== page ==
2020 brought on a new set of challenges. My anxiety was heightened and the physical symptoms seemed to last longer than normal, showing themselves regularly, as if they were house guests to my soul. My overall guest rating for them on Airbnb would be a solid 0 stars. I thought it might be time to get some other form of therapy.


CBT (Cognitive Behavioral Therapy) was a therapy I researched and it seemed time to give CBT a try. Psychology Today helped me get in touch with a mental health counselor who practiced CBT. CBT is basically like retraining your brain, through exercises and talking things out with a counselor, to think differently. Sounded like a dang good idea to me. My preference was to receive help from a Christian counselor. Because life in Christ is the way I process things that are happening to me, my desire to steer clear of self help and adhere to strict biblical principles was a must.


The first session with my CBT-practicing counselor went well! She was super kind and we got right to the nitty gritty of my life, such as family dynamics, having divorced parents from a young age, my mental health history, unhealthy relationships from my teen years, all the things no one loves to uncover.


The second session went just as well. We started chatting about plans moving forward for my therapy and I got my first worksheet. The worksheet was a chart to log my thoughts and to work out the probability of them actually happening in an effort to see that my thoughts and fears don't have to obtain power over me.


After that second session of CBT, I couldn't bring myself to sit in the moment of my anxiety or my panic and fill out a worksheet. I didn't follow through with the next scheduled session because I hadn't completed my worksheets. This form of therapy was also twice as expensive compared to my previous counseling. Not that price should matter when it comes to mental health, but it does matter when you don't have the right insurance and you're needing to go on a weekly basis.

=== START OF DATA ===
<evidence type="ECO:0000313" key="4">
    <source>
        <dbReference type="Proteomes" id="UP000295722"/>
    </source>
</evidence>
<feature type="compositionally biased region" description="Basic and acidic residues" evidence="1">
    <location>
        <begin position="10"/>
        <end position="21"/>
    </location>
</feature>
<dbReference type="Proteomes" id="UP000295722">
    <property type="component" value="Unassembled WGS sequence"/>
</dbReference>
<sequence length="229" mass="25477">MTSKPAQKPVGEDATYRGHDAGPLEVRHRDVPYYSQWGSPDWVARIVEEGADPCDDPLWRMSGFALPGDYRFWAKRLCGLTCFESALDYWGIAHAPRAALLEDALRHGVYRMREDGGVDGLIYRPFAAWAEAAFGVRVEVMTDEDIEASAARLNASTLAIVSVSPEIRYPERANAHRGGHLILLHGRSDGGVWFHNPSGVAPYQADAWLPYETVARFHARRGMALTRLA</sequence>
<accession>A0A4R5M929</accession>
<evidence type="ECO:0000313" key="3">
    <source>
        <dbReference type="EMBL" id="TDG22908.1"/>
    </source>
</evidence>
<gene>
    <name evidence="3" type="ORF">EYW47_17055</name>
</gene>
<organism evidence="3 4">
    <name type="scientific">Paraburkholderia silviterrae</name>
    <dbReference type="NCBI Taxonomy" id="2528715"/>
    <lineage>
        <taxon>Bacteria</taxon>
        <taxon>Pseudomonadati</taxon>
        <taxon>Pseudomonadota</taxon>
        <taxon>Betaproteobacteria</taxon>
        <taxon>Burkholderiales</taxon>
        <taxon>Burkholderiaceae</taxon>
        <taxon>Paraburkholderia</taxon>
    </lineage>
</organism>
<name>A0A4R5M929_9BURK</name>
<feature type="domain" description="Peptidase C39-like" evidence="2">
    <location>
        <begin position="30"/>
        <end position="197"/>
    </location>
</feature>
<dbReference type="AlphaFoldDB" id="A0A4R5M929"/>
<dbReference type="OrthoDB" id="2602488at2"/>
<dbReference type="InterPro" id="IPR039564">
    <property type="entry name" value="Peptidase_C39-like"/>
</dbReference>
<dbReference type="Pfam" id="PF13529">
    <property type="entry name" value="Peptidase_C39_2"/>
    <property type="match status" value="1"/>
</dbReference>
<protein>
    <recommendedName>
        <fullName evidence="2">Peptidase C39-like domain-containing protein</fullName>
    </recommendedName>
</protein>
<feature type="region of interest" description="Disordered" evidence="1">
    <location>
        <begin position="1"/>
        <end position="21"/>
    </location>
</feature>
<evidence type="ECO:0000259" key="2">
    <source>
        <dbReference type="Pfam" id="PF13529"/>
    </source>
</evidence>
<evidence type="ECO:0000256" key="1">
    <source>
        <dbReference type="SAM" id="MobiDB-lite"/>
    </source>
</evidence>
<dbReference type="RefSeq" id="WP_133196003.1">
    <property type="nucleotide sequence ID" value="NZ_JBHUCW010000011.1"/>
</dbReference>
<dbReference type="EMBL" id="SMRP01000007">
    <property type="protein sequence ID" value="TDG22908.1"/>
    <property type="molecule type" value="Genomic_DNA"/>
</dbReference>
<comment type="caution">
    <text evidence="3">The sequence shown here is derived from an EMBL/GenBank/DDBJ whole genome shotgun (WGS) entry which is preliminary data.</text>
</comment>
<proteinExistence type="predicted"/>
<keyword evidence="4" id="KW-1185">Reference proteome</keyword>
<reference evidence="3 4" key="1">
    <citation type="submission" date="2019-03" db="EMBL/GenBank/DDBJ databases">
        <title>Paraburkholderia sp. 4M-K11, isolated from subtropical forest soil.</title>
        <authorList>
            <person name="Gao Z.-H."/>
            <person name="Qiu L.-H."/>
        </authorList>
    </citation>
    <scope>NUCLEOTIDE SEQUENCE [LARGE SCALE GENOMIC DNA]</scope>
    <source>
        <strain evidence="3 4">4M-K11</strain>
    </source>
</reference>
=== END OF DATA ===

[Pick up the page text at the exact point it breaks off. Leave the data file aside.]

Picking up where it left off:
I missed the accountability, friendship, authenticity, and Christ-centered conversations that were shown during my times at biblical counseling. I missed having different passages of Scripture pointed out to me and prayed over me. I missed having a counselor who knew my situations, and my personalities (yes, plural hehe), so I started going back to biblical counseling with my first counselor on a weekly basis for a few months during quarantine.


One of the best things about these last few times at counseling is that I started to see the reaping of all that has been sown over the last few years.


My mind was racing the week prior to my most recent appointment. My throat was closing up, nightmares were terrorizing me, my brain was engulfed by a cloud throughout my days, it was insanely hard to just be a person. Due to my personality, I was well-researched on all the ways I thought the Lord may be sanctifying me or lovingly disciplining me and I went into my biblical counseling appointment with a scroll logged in my brain of my reasons. I wish you could have seen the look on my counselor's face. This is why I go to counseling. The Bible says things like, "The heart is deceptive" and "Trust in the LORD with all your heart and do not lean on your own understanding," but I went up in that church office declaring I knew what the Lord was up to. My counselor sincerely pointed me in a direction that showed me where my explanations may be faulty. I went into that session feeling so reformed. I felt so right on the money. It felt amazing to be wrong.


The next step was for me to go to a doctor appointment and see what was going on! After many months, even a year plus honestly, of putting this important step off, I figured it was time to be willing to accept the wisdom directed at me. Now I'm on a low dosage of... drum roll please... an anxiety medicine. It's an antidepressant in the Zoloft brand that is considered an SSRI (a fancy acronym for a selective serotonin reuptake inhibitor.) I have been on it for a month and find it to be super helpful! I have yet to endure, during this month, a panic attack or panic symptoms but I am thankful for the gift of medicine and the Lord is being so kind and patient to teach me more about Himself.